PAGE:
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Government

Wichita Delays Further Action On Non-Discrimination Ordinance

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The Wichita City Council voted 5-2 to table a proposed non-discrimination ordinance until at least Oct. 12.

Wichita’s proposed non-discrimination ordinance seemed likely to pass on Tuesday after City Council members gave it initial approval last week.

But after about three hours of public comment on the new policy, the council voted 5-2 to table the ordinance until at least Oct. 12.

The ordinance would ban discrimination in housing, employment and public accommodations based on factors such as age, race, religion, gender identity and sexual orientation. Complaints would be investigated, and the city could enforce a penalty of up to $2,000 for violations.

More than a dozen other cities in Kansas have similar ordinances.

“We are the 49th largest city in America,” said Noah Blanco of Wichita. “It’s about time we started acting like it. … We’re on the cusp of being able to use this as a platform for even more progress for equity and equality in this city.”

Of the hours of public comment heard since the policy was first introduced last month, much of it has been from supporters who say the protections are necessary, particularly for members of the LGBTQ community.

But many residents say the ordinance could infringe on their religious rights, though religious and fraternal organizations are exempt under the policy.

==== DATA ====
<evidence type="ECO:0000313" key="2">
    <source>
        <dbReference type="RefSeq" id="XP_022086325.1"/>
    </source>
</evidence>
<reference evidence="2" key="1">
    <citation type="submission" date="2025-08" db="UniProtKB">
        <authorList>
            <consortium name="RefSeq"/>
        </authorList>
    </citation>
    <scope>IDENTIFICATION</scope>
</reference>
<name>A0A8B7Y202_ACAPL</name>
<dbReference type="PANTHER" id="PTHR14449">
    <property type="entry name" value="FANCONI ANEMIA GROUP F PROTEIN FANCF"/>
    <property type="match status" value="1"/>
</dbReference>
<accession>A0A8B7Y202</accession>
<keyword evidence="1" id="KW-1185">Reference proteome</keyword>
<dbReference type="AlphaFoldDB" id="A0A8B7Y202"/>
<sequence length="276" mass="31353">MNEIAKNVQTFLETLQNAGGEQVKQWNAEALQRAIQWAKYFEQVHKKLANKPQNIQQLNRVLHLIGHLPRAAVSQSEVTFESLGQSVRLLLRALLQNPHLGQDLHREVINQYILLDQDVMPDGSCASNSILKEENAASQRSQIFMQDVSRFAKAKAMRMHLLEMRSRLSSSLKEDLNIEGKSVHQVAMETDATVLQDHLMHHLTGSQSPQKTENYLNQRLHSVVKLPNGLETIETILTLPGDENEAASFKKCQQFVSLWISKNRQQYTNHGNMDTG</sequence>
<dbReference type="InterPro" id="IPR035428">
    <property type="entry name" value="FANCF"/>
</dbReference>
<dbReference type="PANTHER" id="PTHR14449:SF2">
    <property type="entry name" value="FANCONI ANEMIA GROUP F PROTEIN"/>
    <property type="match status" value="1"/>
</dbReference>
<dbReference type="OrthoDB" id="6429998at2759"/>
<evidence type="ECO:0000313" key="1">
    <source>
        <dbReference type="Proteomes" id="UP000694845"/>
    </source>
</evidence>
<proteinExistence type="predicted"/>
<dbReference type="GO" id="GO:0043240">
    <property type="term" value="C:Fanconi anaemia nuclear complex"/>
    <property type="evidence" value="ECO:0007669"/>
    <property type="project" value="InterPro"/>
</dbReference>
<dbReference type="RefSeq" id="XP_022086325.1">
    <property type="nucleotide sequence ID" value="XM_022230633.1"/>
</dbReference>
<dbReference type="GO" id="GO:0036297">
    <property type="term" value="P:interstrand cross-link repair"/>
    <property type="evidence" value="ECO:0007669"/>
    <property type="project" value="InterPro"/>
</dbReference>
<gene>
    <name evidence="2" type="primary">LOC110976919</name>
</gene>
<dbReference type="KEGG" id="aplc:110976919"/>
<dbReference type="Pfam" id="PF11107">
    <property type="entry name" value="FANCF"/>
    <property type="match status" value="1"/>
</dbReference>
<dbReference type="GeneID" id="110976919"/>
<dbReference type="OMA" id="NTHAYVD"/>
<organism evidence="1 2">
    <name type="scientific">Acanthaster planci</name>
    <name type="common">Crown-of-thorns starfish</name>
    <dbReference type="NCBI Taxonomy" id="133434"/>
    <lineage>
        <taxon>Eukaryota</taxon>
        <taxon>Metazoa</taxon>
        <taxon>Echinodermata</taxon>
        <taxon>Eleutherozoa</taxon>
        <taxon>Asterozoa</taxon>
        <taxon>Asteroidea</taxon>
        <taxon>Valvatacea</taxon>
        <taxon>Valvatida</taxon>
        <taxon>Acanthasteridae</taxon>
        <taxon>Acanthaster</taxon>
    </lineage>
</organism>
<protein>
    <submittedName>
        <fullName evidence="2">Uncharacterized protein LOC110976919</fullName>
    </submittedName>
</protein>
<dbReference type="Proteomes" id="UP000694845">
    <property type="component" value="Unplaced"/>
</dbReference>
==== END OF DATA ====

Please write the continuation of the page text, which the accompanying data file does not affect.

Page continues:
“There’s a ton of fear,” said Jeff Bennett with the Family Policy Alliance of Kansas. “There’s a lot of anxiety and stress about our First Amendment rights as people of faith.”

Council members who voted to extend discussions say the public hasn’t had enough time to review the ordinance, which has now gone before the council three times in three different forms. And they pointed out there are similar protections at the state level.

Members also said the ordinance is too divisive.

“Make no mistake, I support a non-discrimination ordinance,” said council member Cindy Claycomb. “I just cannot brush aside the division in our community without addressing their concerns and their aspirations.”

She and four other members — Jeff Blubaugh, Becky Tuttle, Jared Cerullo and Bryan Frye — voted to table the ordinance for 90 days. In the meantime, they can present the policy to their District Advisory Boards for feedback and hold a public workshop.

Vice Mayor Brandon Johnson said the extra time is unnecessary.

“No matter how long this takes, the only thing that will change is that this ordinance will stay the same, or it will get weakened,” he said.

“Whenever this comes back to council as is, as long as it’s still strong and the process is still there, I’m a yes. If it comes back weakened, I have questions.”